AI’s ability to detect COVID-19 from coughs faces real-world challenges

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recent Nature is machine intelligence The study investigated the performance of an audio-based artificial intelligence (AI) classifier that predicted severe acute respiratory syndrome coronavirus-2 (SARS-CoV-2) infection status. SARS-CoV-2 is the cause of the coronavirus disease 2019 (COVID-19) pandemic.

Study: Audio-based AI classifiers show no evidence of improved COVID-19 screening compared to simple symptom checkers.  Image credit: Aliaksandra Post / ShutterstockStudy: Audio-based AI classifiers show no evidence of improved COVID-19 screening over simple symptom checkers. Image credit: Aliaksandra Post / Shutterstock

Background

Since SARS-CoV-2 infection can cause both symptomatic and asymptomatic manifestations, it is important to develop accurate tests to avoid quarantine of the general population. Previous studies have revealed that AI-based classifiers trained with respiratory audio data can detect SARS-CoV-2 status.

Although these studies indicate the effectiveness of AI-based classifiers, many challenges arise when applying them in real-world settings. Some of the factors that held back AI-based classifier applications were sampling bias, unverified data on participants’ COVID-19 status, and the delay between transmission and audio recording. It is imperative to determine whether audio biomarkers of COVID-19 are unique to SARS-CoV-2 infection or are inappropriate confounding signals.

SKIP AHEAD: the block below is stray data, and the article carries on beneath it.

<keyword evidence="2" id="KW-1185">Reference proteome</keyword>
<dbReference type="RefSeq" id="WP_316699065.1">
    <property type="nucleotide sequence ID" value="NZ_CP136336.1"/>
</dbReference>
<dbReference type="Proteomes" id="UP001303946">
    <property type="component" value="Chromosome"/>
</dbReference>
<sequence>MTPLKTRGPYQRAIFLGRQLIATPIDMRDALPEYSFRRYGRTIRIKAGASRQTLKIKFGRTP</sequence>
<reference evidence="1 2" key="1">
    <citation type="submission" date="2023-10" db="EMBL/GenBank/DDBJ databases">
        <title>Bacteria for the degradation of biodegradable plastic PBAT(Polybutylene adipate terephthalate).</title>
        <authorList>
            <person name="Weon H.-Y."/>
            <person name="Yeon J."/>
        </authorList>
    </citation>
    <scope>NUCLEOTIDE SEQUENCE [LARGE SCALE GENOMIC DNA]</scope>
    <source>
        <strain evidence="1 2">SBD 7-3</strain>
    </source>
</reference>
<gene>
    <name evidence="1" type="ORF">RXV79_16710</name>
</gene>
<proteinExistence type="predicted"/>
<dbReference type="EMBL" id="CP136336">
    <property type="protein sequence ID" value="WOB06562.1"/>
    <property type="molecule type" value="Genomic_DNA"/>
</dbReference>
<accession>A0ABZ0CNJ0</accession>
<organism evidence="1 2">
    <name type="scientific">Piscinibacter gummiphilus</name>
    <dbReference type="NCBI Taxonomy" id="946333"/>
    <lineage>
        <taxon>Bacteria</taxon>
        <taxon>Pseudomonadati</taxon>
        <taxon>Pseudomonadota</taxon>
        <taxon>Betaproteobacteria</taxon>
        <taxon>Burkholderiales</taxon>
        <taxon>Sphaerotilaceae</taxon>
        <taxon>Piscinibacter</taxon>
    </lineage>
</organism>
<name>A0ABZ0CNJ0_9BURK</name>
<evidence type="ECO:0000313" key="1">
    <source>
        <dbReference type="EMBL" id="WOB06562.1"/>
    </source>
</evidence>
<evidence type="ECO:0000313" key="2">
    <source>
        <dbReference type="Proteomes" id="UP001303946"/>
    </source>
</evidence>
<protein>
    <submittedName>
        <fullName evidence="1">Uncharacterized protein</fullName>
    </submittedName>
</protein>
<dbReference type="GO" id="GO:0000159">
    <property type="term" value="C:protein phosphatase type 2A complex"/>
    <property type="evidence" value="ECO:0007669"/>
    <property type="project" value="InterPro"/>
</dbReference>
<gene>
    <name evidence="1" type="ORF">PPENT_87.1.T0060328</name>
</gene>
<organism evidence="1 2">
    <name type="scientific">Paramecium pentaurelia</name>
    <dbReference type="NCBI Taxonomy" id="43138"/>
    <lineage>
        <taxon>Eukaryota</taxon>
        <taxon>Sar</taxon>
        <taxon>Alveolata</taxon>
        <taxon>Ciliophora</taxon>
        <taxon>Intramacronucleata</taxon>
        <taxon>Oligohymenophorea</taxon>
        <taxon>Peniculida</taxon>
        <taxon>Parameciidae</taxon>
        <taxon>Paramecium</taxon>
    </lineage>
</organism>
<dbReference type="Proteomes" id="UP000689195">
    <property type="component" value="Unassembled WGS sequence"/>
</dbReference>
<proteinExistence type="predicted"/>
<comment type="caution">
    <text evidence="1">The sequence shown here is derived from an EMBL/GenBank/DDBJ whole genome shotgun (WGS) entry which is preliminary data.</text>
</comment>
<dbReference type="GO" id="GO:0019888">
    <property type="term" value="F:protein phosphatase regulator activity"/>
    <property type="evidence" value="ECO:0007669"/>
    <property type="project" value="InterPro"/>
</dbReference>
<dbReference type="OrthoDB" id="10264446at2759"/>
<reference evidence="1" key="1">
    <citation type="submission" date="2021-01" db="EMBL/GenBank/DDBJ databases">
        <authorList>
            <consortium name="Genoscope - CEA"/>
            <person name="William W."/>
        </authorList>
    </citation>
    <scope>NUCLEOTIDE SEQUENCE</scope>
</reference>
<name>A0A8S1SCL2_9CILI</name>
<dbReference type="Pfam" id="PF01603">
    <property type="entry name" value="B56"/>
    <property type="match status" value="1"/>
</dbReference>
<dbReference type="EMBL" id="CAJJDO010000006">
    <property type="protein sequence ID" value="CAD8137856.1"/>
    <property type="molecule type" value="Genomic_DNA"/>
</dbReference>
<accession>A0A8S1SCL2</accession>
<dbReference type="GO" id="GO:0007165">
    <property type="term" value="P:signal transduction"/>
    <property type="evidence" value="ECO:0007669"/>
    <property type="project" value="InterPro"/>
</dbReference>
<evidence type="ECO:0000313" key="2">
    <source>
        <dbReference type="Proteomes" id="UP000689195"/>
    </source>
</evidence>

About the study

The current study focuses on determining whether audio-based classifiers can be accurately used for COVID-19 screening. A large-scale polymerase chain reaction (PCR) dataset associated with audio-based COVID-19 screening (ABCS) was used. For this study, participants from the Real-Time Assessment of Community Transmission (REACT) program and the National Health Service (NHS) Test-and-Trace (T+T) service were invited. All relevant demographic data were extracted from T+T/REACT records.

Participants were asked to complete survey questions and record four audio clips. For the audio recording, they were asked to read a specific sentence, followed by three successful breaths, producing a “ha” sound. Furthermore, participants were asked to record forced coughs once and three times in succession. All recordings are documented in .wav format The quality of the audio recordings was assessed, and 5,157 recordings were removed for quality-related problems.